Kansas Democrat Files Lawsuit To Get Off Ballot

Kansas Democratic Senate nominee Chad Taylor really doesn’t want to be on the ballot in November:

Chad Taylor, the Democrat attempting to drop out of the Kansas Senate race, filed a petition with the state Supreme Court on Tuesday to remove his name from the ballot and block state officials from printing ballots with his name included.

Secretary of State Kris Kobach, a Republican, ruled last week that Taylor’s name must remain on the ballot because he failed to declare himself incapable of serving as a senator prior to a Sept. 3 deadline.

“By keeping my name on the ballot despite my explicit and timely withdrawal, the Secretary of State is conscripting me to run for office, in violation of my First Amendment rights,” Taylor said in a sworn affidavit filed with the court. “I do not want to be a candidate for U.S. Senate in the 2014 election and do not want the ballot for that election to associate me with the Senate race.”

Kobach’s decision dealt a blow to those hoping to unseat longtime Republican Sen. Pat Roberts, who’s facing a challenge from independent Greg Orman. Without Taylor on the ballot, polls show Orman within striking distance of toppling Roberts.

Whether Taylor remains on the ballot could have national ramifications. Republicans hoping to take back the Senate in November are counting on Roberts holding his usually safe seat — and Orman hasn’t yet said whether he’ll partner with Republicans or Democrats if he wins.

In his filing, Taylor argues that he followed the legal advice of Kobach’s own senior election aide, Brad Bryant, when he submitted a letter declaring his intent to withdraw from the race. In the challenge, Taylor asserts that Bryant repeatedly gave him verbal confirmation that he had met the legal requirement to withdraw from the race. Kobach’s office has dismissed that argument, contending that Taylor, an attorney, should have been clear on the law.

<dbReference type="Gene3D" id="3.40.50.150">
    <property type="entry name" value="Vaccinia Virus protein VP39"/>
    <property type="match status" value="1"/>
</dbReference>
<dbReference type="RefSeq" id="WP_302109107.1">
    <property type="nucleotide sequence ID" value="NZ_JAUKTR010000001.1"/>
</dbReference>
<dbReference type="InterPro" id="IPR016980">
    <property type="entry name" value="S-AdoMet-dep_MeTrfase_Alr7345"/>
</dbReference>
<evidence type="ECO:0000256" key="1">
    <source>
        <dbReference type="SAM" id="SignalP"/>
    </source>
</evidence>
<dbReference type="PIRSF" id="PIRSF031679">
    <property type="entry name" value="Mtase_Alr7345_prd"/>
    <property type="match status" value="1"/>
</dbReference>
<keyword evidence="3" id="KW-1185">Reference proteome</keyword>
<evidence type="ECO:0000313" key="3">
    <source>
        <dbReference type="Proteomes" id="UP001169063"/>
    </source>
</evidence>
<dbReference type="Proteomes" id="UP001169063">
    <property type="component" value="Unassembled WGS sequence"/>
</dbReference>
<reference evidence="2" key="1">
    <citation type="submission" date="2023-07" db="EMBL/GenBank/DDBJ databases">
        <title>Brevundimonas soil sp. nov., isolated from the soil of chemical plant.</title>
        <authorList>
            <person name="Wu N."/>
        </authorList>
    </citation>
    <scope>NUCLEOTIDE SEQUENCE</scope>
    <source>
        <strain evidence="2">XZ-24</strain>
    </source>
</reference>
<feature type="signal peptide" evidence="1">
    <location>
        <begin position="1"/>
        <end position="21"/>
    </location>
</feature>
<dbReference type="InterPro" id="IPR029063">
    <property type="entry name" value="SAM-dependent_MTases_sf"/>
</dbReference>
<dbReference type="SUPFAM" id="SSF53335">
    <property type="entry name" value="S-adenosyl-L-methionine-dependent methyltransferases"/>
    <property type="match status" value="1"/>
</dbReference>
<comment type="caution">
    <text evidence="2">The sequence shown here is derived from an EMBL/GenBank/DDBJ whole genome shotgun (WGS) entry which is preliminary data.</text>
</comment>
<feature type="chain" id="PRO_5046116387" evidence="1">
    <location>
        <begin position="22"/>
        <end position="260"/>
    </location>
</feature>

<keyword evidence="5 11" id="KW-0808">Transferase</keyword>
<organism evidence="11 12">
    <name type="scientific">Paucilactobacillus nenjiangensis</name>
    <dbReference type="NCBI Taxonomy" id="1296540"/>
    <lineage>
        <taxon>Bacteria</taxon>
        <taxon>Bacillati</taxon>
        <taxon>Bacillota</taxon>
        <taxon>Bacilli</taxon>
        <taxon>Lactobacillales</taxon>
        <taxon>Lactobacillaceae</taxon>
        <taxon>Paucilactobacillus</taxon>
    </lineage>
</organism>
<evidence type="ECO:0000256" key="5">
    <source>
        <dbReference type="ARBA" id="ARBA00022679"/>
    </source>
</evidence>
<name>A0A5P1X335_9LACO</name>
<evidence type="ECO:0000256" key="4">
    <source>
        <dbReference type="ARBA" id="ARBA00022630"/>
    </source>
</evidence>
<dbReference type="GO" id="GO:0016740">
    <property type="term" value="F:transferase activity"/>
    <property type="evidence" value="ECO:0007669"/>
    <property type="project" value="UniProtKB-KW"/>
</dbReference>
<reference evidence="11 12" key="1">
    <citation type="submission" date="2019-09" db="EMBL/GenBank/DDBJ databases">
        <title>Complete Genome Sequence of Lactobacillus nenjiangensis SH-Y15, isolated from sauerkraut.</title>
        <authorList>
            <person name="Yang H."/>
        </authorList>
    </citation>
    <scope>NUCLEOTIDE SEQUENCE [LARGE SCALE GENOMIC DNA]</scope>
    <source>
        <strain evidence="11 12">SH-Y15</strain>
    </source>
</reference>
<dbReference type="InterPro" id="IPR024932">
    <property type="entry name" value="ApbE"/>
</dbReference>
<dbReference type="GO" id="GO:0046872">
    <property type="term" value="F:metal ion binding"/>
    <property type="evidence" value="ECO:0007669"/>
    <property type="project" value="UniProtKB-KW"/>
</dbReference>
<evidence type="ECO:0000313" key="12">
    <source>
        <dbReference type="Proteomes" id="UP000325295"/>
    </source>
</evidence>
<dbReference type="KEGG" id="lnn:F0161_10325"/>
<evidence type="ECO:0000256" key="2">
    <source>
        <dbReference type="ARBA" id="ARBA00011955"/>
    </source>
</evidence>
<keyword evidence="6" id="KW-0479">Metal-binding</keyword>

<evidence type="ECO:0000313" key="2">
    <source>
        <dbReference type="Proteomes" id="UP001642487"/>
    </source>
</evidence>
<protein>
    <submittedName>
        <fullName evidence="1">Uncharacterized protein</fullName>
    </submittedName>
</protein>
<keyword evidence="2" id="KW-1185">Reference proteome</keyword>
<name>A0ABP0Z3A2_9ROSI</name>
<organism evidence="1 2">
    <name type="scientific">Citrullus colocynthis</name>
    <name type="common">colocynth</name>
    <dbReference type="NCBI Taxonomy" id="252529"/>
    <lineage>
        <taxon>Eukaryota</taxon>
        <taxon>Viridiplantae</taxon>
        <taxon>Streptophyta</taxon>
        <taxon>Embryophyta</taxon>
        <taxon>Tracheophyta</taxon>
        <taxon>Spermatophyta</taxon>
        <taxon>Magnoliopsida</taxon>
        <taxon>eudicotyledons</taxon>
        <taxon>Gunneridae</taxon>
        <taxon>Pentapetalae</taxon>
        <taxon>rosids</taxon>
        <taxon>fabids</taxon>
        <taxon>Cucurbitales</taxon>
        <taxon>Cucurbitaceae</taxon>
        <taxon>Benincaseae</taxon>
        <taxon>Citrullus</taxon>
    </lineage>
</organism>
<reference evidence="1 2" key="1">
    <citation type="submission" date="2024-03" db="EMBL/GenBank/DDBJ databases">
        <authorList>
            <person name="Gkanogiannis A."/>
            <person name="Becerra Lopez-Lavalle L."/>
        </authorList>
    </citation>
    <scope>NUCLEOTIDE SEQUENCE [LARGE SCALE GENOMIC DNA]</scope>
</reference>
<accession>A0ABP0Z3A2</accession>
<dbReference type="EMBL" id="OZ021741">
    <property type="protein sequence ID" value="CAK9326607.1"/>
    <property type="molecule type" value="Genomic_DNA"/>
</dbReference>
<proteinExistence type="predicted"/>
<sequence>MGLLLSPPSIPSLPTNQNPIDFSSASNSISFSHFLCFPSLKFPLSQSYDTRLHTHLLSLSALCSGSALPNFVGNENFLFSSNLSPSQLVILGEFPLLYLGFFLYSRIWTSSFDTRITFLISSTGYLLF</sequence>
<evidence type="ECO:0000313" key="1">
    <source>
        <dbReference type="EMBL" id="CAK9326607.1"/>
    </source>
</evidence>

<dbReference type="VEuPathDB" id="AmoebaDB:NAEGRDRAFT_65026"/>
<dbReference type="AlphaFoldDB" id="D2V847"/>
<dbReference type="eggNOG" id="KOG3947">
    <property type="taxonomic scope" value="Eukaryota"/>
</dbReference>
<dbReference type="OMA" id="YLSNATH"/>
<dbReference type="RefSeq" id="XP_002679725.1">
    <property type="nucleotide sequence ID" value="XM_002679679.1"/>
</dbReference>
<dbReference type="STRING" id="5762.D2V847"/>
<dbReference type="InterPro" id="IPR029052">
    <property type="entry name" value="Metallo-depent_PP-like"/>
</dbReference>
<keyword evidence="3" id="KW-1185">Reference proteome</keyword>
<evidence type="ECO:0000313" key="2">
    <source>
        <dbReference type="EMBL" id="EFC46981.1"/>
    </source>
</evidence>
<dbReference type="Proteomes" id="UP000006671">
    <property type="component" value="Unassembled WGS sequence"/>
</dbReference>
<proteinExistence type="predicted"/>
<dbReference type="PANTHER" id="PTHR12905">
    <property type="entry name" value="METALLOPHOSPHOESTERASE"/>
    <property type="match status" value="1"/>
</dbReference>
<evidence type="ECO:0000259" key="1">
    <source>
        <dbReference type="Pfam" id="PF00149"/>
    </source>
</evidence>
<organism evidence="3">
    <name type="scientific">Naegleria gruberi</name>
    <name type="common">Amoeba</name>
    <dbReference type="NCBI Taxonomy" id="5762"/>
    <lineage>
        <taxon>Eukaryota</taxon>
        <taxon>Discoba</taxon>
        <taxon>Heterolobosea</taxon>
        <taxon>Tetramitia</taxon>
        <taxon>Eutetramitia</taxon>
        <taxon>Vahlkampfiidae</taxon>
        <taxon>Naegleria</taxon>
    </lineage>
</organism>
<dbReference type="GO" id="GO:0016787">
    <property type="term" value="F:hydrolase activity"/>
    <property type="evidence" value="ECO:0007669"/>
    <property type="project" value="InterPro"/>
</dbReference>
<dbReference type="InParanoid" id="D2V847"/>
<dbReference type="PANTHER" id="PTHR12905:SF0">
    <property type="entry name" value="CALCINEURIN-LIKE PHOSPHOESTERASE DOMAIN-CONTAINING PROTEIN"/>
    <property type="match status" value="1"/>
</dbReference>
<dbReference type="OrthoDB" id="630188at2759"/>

Kansas law requires candidates wishing to remove themselves from the ballot to declare that they would be unable to perform their duties if elected. Taylor’s letter made no such declaration, Kobach determined.

Taylor’s challenge was filed by Topeka attorney Pedro Irigonegaray. Irigonegaray told POLITICO he wouldn’t comment on the content of the challenge and was reserving his argument for the state Supreme Court, which he said he hoped would consider the matter shortly. Kobach has argued that ballots must be printed by Sept. 18 in order to send them to overseas and military voters, and Taylor’s challenge points to that deadline to argue for a quick resolution by the high court.

“I believe that this is an incredibly important case for Kansas and for our nation,” Irigonegaray said.

As I noted last week when Kobach said that he would not remove Taylor’s name from the ballot, the statute in question does seem to have some ambiguity. However, if a Court determines that the letter to the Secretary of State must contain some statement regarding the candidates inability to fullfil the duties of the offices that they were nominated for then it seems quite apparent that Taylor’s letter was not compliant. Additionally, it doesn’t strike me that as plausible that Taylor can rely on the alleged representations of an employee of the Secretary of State’s office. The law says what it says, if someone in a government office gives out what essentially amounts to bad legal advice that doesn’t mean the law can or should be ignored.

Keeping Taylor on the ballot would obviously be a blessing to Roberts, but if the most recent poll of this race is any indication then Roberts may be in trouble even if Taylor stays on the ballot. In either case, it looks like we’ll be paying more attention to Kansas for the next two months than anyone anticipated.

FILED UNDER: Campaign 2014, Congress, Quick Takes, US Politics, , , , ,
Doug Mataconis
About Doug Mataconis
Doug holds a B.A. in Political Science from Rutgers University and J.D. from George Mason University School of Law. He joined the staff of OTB in May 2010. Before joining OTB, he wrote at Below The BeltwayThe Liberty Papers, and United Liberty Follow Doug on Twitter | Facebook

Comments

  1. Pinky says:

    The law says what it says, if someone in a government office gives out what essentially amounts to bad legal advice that doesn’t mean the law can or should be ignored.